There is no space to record the full extent of my debt to CREES which goes back to the late 1960s. Therefore I shall give only one specific example.
I had been investigating the use of opinion polls in the Soviet Union in the period between the two World Wars and discovered, with the aid of CREES microfilms, that they did indeed exist (mainly to gauge readers’ reactions to newspaper articles). Then in the early 1930s surveys faded, and barely legible, CREES microfilm of an article entitled ‘Concerning a harmful method’ (published in ‘Kommunistickaya revolutsiya’ No. 8, 1931).
It reported that the Academy of Communist Education in Moscow had recently undertaken a pilot survey of attitudes to industrialisation and collectivisation which, unusually, was designed to test anti-regime sentiment. Respondents were asked, for example, whether they agreed with the statement that ‘Life has become very difficult. It is necessary to think not about socialism but about there being no queues’. The above article angrily declared that ‘the anti-Leninist nature of this method is quite apparent’ and that it had been formally banned by the Communist Party’s Culture and Propaganda Department. One of the reasons for the ban, as later explained, was that ‘tests based on political material could not fail to lead to counter-revolutionary conclusions’ (See V.I. Kolbanovskii, ‘Pedagogicheskoye Obrazovanie’, No. 5, 1936).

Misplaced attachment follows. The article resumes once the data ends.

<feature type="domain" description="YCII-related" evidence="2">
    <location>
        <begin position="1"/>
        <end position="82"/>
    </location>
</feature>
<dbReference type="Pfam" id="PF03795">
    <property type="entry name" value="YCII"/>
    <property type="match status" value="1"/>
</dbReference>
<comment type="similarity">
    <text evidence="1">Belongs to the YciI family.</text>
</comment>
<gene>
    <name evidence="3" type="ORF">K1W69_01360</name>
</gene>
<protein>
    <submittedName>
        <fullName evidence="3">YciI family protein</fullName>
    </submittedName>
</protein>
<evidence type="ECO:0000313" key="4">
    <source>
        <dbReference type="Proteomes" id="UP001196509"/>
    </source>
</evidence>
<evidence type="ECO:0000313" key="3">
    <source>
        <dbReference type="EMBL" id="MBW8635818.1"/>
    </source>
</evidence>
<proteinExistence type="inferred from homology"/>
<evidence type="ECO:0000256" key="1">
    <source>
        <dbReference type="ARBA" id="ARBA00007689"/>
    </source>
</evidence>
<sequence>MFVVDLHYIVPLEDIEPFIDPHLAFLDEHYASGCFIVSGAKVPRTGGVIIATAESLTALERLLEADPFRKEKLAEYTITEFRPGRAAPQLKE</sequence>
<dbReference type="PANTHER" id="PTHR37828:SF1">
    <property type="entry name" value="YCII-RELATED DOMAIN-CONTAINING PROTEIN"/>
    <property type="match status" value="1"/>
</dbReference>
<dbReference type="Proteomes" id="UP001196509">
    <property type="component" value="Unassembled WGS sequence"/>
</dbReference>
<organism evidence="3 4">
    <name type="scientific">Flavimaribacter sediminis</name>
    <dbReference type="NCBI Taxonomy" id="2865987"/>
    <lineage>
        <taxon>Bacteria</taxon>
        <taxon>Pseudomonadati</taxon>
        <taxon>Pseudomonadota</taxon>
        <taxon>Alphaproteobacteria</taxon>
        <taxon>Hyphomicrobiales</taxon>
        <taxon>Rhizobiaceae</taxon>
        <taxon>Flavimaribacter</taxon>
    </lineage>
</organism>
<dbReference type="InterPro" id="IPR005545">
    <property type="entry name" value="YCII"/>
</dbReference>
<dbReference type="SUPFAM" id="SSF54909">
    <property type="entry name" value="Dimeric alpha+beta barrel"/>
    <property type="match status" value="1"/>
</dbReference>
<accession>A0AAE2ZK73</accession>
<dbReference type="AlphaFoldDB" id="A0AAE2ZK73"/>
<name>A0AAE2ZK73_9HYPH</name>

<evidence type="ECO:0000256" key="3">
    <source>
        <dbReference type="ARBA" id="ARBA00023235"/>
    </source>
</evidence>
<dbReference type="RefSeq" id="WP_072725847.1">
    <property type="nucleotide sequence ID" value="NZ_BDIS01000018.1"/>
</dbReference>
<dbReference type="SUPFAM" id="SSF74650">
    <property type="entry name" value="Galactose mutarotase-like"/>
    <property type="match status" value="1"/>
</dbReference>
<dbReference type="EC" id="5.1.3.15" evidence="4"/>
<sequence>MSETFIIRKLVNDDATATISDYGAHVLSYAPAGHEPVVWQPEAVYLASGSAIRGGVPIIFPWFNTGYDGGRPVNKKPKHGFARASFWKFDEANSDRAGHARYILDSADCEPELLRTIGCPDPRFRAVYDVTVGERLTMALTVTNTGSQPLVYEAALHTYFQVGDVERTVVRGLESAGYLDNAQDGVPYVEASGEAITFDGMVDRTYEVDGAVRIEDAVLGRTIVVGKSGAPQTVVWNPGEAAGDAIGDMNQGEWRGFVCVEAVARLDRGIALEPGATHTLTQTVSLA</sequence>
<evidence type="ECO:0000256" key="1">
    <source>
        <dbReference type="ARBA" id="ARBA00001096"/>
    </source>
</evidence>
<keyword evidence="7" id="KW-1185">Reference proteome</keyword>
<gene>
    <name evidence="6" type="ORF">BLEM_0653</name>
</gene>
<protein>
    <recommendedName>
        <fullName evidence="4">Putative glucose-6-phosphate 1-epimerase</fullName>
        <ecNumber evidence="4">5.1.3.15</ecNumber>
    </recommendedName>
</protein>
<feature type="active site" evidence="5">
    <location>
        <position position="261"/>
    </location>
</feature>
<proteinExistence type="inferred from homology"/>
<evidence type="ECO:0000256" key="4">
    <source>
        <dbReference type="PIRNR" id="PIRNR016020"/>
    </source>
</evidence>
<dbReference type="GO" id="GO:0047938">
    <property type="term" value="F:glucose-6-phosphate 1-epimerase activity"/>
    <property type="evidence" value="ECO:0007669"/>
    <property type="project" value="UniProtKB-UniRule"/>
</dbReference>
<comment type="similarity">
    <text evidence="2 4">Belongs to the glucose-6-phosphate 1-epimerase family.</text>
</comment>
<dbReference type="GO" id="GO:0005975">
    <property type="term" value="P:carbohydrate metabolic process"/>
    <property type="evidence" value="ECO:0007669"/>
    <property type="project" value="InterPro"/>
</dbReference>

My first book on ‘Persuasion and Soviet Politics’ (1989) drew on a number of sources including Glasgow University, the British Library and the Lenin Library in Mosow. I should exmphasise however that it could not have been written in its existing form without the help of CREES.
One other important point: I was not the only beneficiary of its archives. In 1990 during a visit to Moscow on behalf of the BBC Russian Service, I interviewed Academician Tatyana Zaslavskaya, then engaged in setting up a new polling institute (the forerunner of the present Levada Centre). She was unaware of the circumstances in which polls had been banned in the 1930s and I gave her the above citations. Therefore she too benefited from the CREES archives.
A VOTE OF THANKS TO CREES.